10 Nov 2021

Why we wear poppies

At this time of the year, red poppies are proliferating on lapels everywhere. These enduring symbols of remembrance actually emerged in the early 1920s in the wake of the devastation of World War I, inspired by the resilience of the poppies that continued to grow on the blasted battlefields of the western front. They became symbols of hope and regeneration.

When Lieutenant Colonel John McCrae, a Canadian doctor, saw these bright little flowers growing on the battlefields of Belgium, he wrote the poem ‘In Flanders Fields’: ‘In Flanders field the poppies blow /Between the crosses row on row…’ The crosses he referred to were the simple wooden markers planted in the ground to commemorate the fallen. His poem, published in Punch magazine in December 1915, became instantly popular, and was cited at many funerals and memorials. Moina Michael, a professor at Georgia University, was inspired by the imagery of the poem and decided to craft silk poppies as an act of remembrance and to raise money for veterans. In 1920 the poppy was adopted as a symbol of soldiers lost in warfare in the US, and other countries adopted the practice, though they chose to commemorate the victims of war in different ways and on different days.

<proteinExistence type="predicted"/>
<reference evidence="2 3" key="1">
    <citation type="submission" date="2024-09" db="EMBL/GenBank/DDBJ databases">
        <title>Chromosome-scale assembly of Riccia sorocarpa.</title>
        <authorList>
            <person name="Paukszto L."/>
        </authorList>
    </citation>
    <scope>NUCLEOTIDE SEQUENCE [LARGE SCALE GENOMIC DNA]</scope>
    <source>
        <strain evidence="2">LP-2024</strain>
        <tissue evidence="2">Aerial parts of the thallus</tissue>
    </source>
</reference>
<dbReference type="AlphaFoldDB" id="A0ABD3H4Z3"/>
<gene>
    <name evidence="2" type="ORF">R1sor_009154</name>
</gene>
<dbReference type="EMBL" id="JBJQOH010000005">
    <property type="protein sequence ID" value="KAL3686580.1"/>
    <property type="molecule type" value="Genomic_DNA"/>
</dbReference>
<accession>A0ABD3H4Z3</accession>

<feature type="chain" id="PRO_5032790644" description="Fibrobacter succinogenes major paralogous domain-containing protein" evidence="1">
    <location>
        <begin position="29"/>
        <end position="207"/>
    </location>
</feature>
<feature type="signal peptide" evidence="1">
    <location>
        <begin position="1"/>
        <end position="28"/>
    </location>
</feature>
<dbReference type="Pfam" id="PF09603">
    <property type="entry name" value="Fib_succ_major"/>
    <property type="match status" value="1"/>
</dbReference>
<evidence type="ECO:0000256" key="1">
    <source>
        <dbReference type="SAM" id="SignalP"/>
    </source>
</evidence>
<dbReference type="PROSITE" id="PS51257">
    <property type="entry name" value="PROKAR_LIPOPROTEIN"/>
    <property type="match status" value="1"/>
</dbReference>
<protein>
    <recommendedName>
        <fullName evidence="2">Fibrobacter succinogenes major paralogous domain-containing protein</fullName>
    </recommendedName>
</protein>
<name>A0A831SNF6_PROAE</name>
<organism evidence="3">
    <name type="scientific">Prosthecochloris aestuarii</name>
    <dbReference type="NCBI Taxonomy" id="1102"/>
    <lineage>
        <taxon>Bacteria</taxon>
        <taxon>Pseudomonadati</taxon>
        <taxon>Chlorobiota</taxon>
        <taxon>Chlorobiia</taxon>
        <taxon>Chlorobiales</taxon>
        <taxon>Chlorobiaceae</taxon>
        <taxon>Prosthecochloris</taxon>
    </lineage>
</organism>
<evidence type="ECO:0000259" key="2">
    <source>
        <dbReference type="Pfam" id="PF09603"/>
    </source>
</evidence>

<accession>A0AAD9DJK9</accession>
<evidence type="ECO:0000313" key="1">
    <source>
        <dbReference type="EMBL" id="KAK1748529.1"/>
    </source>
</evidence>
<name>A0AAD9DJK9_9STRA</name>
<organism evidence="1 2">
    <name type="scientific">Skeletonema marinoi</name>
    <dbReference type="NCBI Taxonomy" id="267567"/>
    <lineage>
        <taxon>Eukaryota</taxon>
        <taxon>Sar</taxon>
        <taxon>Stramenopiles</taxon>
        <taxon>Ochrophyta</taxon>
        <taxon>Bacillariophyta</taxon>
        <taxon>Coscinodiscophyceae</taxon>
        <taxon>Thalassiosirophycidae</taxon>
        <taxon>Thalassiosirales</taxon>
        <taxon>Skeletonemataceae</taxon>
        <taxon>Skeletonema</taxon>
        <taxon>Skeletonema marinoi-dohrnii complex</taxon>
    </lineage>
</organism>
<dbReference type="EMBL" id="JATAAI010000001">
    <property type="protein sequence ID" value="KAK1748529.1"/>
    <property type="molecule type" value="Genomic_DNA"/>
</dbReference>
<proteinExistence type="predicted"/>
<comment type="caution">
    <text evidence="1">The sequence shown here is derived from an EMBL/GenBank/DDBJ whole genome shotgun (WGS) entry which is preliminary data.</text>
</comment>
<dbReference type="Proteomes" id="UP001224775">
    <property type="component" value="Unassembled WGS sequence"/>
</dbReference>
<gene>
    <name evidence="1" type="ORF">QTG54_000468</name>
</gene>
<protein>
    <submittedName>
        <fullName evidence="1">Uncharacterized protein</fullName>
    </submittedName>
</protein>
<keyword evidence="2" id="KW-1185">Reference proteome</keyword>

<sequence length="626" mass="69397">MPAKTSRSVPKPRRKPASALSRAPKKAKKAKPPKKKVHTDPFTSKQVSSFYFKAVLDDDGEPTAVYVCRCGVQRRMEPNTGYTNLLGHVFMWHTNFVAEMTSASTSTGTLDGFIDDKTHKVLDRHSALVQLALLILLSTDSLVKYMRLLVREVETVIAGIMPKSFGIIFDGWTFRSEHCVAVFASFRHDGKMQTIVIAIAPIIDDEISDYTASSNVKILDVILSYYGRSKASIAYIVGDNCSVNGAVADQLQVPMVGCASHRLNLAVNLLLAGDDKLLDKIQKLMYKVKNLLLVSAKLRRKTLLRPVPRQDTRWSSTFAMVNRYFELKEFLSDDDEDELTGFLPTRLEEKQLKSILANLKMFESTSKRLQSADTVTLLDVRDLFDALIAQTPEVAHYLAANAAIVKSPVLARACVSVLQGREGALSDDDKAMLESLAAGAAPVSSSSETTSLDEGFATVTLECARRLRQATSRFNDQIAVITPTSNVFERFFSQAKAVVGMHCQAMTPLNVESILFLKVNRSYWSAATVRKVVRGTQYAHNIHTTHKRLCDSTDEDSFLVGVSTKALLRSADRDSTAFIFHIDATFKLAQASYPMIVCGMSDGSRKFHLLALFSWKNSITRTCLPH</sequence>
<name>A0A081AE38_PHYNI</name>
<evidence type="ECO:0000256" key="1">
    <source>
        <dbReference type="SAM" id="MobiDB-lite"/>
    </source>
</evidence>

In Britain we have worn red poppies since 1921 on Remembrance Day, which commemorates the anniversary of the 11 November 1918 armistice – the guns finally fell silent on the 11th hour of the 11th day of the 11th month. As the years have gone by, the poppy has become a symbol of military personnel who have died in subsequent wars as well as the First World War. Proceeds from sales of over 40 million poppies a year go to the Royal British Legion Poppy Appeal, which supports all the armed services.

Remembrance Sunday always falls on the second Sunday in November, so this year it takes place on 14 November. The Royal Family lead the nation in a ceremony at the Cenotaph in Whitehall, where they lay wreaths of poppies, the Last Post is sounded by buglers of the Royal Marines, church services are held throughout the country and a two-minute silence is observed at 11am.

Poppy Etiquette

  • There is no fixed rule about when you should wear your poppy, but it is undoubtedly true that if you wear it for weeks beforehand it will lose its impact. The British Legion launched its 2021 appeal on 28 October, when it marked its centenary. Some say you should start to wear your poppy on 31 October, and ensure it is removed by Remembrance Sunday.
  • It is conventional to wear your poppy on your left-hand lapel, or on the left-hand side of your chest, in the same place that you would wear military medals.
  • Pin your poppy securely to your lapel – inadvertently trampling a poppy underfoot is not very respectful.
  • Above all, if you choose to wear a poppy in November, you must remember why you are wearing it.  Sporting a poppy is certainly not about virtue-signalling, and wearing one with scant regard for its symbolism is disrespectful and pointless.


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